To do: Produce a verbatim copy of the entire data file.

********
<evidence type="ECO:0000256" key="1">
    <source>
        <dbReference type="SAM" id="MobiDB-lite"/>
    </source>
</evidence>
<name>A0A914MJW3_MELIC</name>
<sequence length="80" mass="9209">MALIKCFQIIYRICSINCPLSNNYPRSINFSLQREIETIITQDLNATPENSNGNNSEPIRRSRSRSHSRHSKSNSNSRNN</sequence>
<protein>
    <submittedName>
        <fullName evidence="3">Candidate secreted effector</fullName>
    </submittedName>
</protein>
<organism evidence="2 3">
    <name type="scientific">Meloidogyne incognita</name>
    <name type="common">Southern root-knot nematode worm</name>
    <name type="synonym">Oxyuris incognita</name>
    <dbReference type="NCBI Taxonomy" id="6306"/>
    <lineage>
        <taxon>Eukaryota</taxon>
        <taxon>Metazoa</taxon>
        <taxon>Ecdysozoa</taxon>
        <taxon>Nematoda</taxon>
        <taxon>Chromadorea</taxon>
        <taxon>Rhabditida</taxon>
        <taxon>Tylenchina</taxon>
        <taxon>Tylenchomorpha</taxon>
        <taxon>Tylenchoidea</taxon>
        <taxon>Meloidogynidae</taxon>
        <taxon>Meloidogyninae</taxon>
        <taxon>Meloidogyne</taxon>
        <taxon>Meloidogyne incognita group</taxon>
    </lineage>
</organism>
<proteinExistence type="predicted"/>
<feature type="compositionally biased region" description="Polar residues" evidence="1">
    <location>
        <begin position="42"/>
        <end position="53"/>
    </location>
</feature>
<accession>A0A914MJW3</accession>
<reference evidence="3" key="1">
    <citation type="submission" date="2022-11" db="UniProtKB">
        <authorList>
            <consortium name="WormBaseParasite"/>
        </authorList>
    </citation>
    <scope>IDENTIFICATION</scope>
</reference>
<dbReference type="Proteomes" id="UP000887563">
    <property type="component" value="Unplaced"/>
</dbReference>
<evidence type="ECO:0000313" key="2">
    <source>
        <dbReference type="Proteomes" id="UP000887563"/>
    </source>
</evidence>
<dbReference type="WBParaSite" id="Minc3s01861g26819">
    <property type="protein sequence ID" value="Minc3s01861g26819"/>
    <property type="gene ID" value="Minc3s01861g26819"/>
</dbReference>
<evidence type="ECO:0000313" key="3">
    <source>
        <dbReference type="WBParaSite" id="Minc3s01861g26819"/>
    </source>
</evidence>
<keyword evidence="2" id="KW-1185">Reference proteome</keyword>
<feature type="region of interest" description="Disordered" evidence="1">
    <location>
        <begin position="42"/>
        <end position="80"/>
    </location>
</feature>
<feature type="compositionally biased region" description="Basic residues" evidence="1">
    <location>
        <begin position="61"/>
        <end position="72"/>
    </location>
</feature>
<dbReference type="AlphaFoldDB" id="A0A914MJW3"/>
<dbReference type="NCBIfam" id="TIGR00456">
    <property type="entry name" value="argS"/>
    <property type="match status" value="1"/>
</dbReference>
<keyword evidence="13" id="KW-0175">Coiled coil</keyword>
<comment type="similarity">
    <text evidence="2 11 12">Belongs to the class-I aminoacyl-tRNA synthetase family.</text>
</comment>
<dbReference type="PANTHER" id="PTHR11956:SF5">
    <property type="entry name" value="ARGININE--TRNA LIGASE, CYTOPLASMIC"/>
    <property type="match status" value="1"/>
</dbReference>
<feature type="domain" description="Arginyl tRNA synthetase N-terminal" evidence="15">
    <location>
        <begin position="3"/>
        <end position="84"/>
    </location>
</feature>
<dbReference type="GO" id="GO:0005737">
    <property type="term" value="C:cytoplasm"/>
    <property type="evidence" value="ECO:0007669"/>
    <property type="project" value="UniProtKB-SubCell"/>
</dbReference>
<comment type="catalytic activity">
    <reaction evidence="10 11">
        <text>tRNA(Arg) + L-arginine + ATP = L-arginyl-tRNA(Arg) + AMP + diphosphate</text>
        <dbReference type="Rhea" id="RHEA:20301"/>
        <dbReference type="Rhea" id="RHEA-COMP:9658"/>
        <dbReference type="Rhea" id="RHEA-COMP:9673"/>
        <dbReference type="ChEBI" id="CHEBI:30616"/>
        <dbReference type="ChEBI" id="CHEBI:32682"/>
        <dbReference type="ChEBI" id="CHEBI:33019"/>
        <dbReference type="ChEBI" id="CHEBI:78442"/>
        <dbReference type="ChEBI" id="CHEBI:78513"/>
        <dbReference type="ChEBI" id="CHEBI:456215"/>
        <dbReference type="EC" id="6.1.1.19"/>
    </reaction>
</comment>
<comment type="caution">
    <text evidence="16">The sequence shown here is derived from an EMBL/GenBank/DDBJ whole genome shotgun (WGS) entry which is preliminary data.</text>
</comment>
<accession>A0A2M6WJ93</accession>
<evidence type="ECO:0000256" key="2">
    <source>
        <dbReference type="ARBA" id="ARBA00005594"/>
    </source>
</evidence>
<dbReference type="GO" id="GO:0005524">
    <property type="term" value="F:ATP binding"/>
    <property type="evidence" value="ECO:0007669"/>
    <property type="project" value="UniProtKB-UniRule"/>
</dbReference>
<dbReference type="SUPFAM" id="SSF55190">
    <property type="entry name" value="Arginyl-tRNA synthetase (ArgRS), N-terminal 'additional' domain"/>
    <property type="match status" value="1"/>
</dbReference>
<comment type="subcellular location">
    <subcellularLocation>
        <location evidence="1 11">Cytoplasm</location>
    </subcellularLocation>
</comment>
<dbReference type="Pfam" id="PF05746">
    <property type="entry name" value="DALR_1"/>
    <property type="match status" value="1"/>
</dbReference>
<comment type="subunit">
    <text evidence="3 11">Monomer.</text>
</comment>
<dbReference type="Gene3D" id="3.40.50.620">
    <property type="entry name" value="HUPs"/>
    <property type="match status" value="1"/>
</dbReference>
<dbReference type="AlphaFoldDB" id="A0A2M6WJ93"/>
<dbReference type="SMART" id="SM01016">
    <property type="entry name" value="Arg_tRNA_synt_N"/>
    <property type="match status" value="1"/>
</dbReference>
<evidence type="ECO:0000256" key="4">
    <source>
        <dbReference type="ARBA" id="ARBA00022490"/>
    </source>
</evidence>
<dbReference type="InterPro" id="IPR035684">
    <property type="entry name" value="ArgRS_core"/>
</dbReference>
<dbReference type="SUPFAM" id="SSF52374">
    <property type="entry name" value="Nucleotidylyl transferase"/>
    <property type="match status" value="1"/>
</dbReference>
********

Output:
<evidence type="ECO:0000256" key="1">
    <source>
        <dbReference type="SAM" id="MobiDB-lite"/>
    </source>
</evidence>
<name>A0A914MJW3_MELIC</name>
<sequence length="80" mass="9209">MALIKCFQIIYRICSINCPLSNNYPRSINFSLQREIETIITQDLNATPENSNGNNSEPIRRSRSRSHSRHSKSNSNSRNN</sequence>
<protein>
    <submittedName>
        <fullName evidence="3">Candidate secreted effector</fullName>
    </submittedName>
</protein>
<organism evidence="2 3">
    <name type="scientific">Meloidogyne incognita</name>
    <name type="common">Southern root-knot nematode worm</name>
    <name type="synonym">Oxyuris incognita</name>
    <dbReference type="NCBI Taxonomy" id="6306"/>
    <lineage>
        <taxon>Eukaryota</taxon>
        <taxon>Metazoa</taxon>
        <taxon>Ecdysozoa</taxon>
        <taxon>Nematoda</taxon>
        <taxon>Chromadorea</taxon>
        <taxon>Rhabditida</taxon>
        <taxon>Tylenchina</taxon>
        <taxon>Tylenchomorpha</taxon>
        <taxon>Tylenchoidea</taxon>
        <taxon>Meloidogynidae</taxon>
        <taxon>Meloidogyninae</taxon>
        <taxon>Meloidogyne</taxon>
        <taxon>Meloidogyne incognita group</taxon>
    </lineage>
</organism>
<proteinExistence type="predicted"/>
<feature type="compositionally biased region" description="Polar residues" evidence="1">
    <location>
        <begin position="42"/>
        <end position="53"/>
    </location>
</feature>
<accession>A0A914MJW3</accession>
<reference evidence="3" key="1">
    <citation type="submission" date="2022-11" db="UniProtKB">
        <authorList>
            <consortium name="WormBaseParasite"/>
        </authorList>
    </citation>
    <scope>IDENTIFICATION</scope>
</reference>
<dbReference type="Proteomes" id="UP000887563">
    <property type="component" value="Unplaced"/>
</dbReference>
<evidence type="ECO:0000313" key="2">
    <source>
        <dbReference type="Proteomes" id="UP000887563"/>
    </source>
</evidence>
<dbReference type="WBParaSite" id="Minc3s01861g26819">
    <property type="protein sequence ID" value="Minc3s01861g26819"/>
    <property type="gene ID" value="Minc3s01861g26819"/>
</dbReference>
<evidence type="ECO:0000313" key="3">
    <source>
        <dbReference type="WBParaSite" id="Minc3s01861g26819"/>
    </source>
</evidence>
<keyword evidence="2" id="KW-1185">Reference proteome</keyword>
<feature type="region of interest" description="Disordered" evidence="1">
    <location>
        <begin position="42"/>
        <end position="80"/>
    </location>
</feature>
<feature type="compositionally biased region" description="Basic residues" evidence="1">
    <location>
        <begin position="61"/>
        <end position="72"/>
    </location>
</feature>
<dbReference type="AlphaFoldDB" id="A0A914MJW3"/>
<dbReference type="NCBIfam" id="TIGR00456">
    <property type="entry name" value="argS"/>
    <property type="match status" value="1"/>
</dbReference>
<keyword evidence="13" id="KW-0175">Coiled coil</keyword>
<comment type="similarity">
    <text evidence="2 11 12">Belongs to the class-I aminoacyl-tRNA synthetase family.</text>
</comment>
<dbReference type="PANTHER" id="PTHR11956:SF5">
    <property type="entry name" value="ARGININE--TRNA LIGASE, CYTOPLASMIC"/>
    <property type="match status" value="1"/>
</dbReference>
<feature type="domain" description="Arginyl tRNA synthetase N-terminal" evidence="15">
    <location>
        <begin position="3"/>
        <end position="84"/>
    </location>
</feature>
<dbReference type="GO" id="GO:0005737">
    <property type="term" value="C:cytoplasm"/>
    <property type="evidence" value="ECO:0007669"/>
    <property type="project" value="UniProtKB-SubCell"/>
</dbReference>
<comment type="catalytic activity">
    <reaction evidence="10 11">
        <text>tRNA(Arg) + L-arginine + ATP = L-arginyl-tRNA(Arg) + AMP + diphosphate</text>
        <dbReference type="Rhea" id="RHEA:20301"/>
        <dbReference type="Rhea" id="RHEA-COMP:9658"/>
        <dbReference type="Rhea" id="RHEA-COMP:9673"/>
        <dbReference type="ChEBI" id="CHEBI:30616"/>
        <dbReference type="ChEBI" id="CHEBI:32682"/>
        <dbReference type="ChEBI" id="CHEBI:33019"/>
        <dbReference type="ChEBI" id="CHEBI:78442"/>
        <dbReference type="ChEBI" id="CHEBI:78513"/>
        <dbReference type="ChEBI" id="CHEBI:456215"/>
        <dbReference type="EC" id="6.1.1.19"/>
    </reaction>
</comment>
<comment type="caution">
    <text evidence="16">The sequence shown here is derived from an EMBL/GenBank/DDBJ whole genome shotgun (WGS) entry which is preliminary data.</text>
</comment>
<accession>A0A2M6WJ93</accession>
<evidence type="ECO:0000256" key="2">
    <source>
        <dbReference type="ARBA" id="ARBA00005594"/>
    </source>
</evidence>
<dbReference type="GO" id="GO:0005524">
    <property type="term" value="F:ATP binding"/>
    <property type="evidence" value="ECO:0007669"/>
    <property type="project" value="UniProtKB-UniRule"/>
</dbReference>
<dbReference type="SUPFAM" id="SSF55190">
    <property type="entry name" value="Arginyl-tRNA synthetase (ArgRS), N-terminal 'additional' domain"/>
    <property type="match status" value="1"/>
</dbReference>
<comment type="subcellular location">
    <subcellularLocation>
        <location evidence="1 11">Cytoplasm</location>
    </subcellularLocation>
</comment>
<dbReference type="Pfam" id="PF05746">
    <property type="entry name" value="DALR_1"/>
    <property type="match status" value="1"/>
</dbReference>
<comment type="subunit">
    <text evidence="3 11">Monomer.</text>
</comment>
<dbReference type="Gene3D" id="3.40.50.620">
    <property type="entry name" value="HUPs"/>
    <property type="match status" value="1"/>
</dbReference>
<dbReference type="AlphaFoldDB" id="A0A2M6WJ93"/>
<dbReference type="SMART" id="SM01016">
    <property type="entry name" value="Arg_tRNA_synt_N"/>
    <property type="match status" value="1"/>
</dbReference>
<evidence type="ECO:0000256" key="4">
    <source>
        <dbReference type="ARBA" id="ARBA00022490"/>
    </source>
</evidence>
<dbReference type="InterPro" id="IPR035684">
    <property type="entry name" value="ArgRS_core"/>
</dbReference>
<dbReference type="SUPFAM" id="SSF52374">
    <property type="entry name" value="Nucleotidylyl transferase"/>
    <property type="match status" value="1"/>
</dbReference>